The full spectrum of visible light is often described using the colors of the rainbow: red, orange, yellow, green, blue, indigo, and violet. The LED screens of TVs, computers, smartphones, and video games produce lots of blue light.

Exposure to high levels of that light close to bedtime can suppress the production of the sleep-promoting hormone melatonin by the brain’s pineal gland, says Charles Czeisler, M.D., chief of the Division of Sleep and Circadian Disorders at Brigham and Women’s Hospital in Boston. That’s why he and other experts advise that it’s best to avoid staring into computer screens and smart phones 2 or 3 hours before you hit the pillow.



Blocking the Blue Light

For those who can’t—or won’t—unplug in the evening, several companies offer blue blockers, which are  glasses that filter out the wavelengths in the blue part of the spectrum. A small 2014 study of Swiss teen boys in the Journal of Adolescent Health found that those who wore blue blockers while using a computer in the few hours before bedtime were significantly more sleepy than the boys who wore clear lenses.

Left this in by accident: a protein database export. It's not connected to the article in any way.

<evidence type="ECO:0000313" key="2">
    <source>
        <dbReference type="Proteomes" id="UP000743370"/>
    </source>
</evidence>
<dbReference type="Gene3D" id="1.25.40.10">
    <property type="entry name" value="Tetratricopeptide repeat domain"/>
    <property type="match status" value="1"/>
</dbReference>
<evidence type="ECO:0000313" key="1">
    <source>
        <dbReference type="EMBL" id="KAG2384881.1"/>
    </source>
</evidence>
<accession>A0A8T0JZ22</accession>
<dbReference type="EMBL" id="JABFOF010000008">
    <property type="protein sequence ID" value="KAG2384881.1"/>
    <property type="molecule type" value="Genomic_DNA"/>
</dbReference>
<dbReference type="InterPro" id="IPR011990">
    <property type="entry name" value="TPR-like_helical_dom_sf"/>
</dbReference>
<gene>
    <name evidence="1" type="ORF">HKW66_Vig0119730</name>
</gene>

That could be because the glasses “are trying to suppress the intensity of the tremendous amount of blue light emitted from computer screens,” Czeisler says. “The screen you see glowing would actually look like a floodlight” if the human eye were capable of perceiving those wavelengths of blue-enriched light, he says.

Still, he cautions that for blue blockers to offer substantial benefit, they need to block almost all blue light. In addition, he says more research needs to be done to prove that people who wear blue blockers actually fall asleep faster.

What We Found

We tested three pairs of glasses in our labs for their ability to block blue light, measuring light intensity at all wavelengths to find out how much each lens absorbed. Of the three, only one—the Uvex Skyper safety eyewear (orange tinted), $8—cut out almost all blue light.

The Gunnar Intercept gaming glasses (medium yellow), $53, cut blue light by about half, and the Spektrum Pro Blue Light Blocking Glasses (light yellow), $40, cut it by only about a third.

Note that none of the blue blockers claim to be medical devices (intended for use in the diagnosis or treatment of a disease or condition), and aren't regulated by the Food and Drug Administration.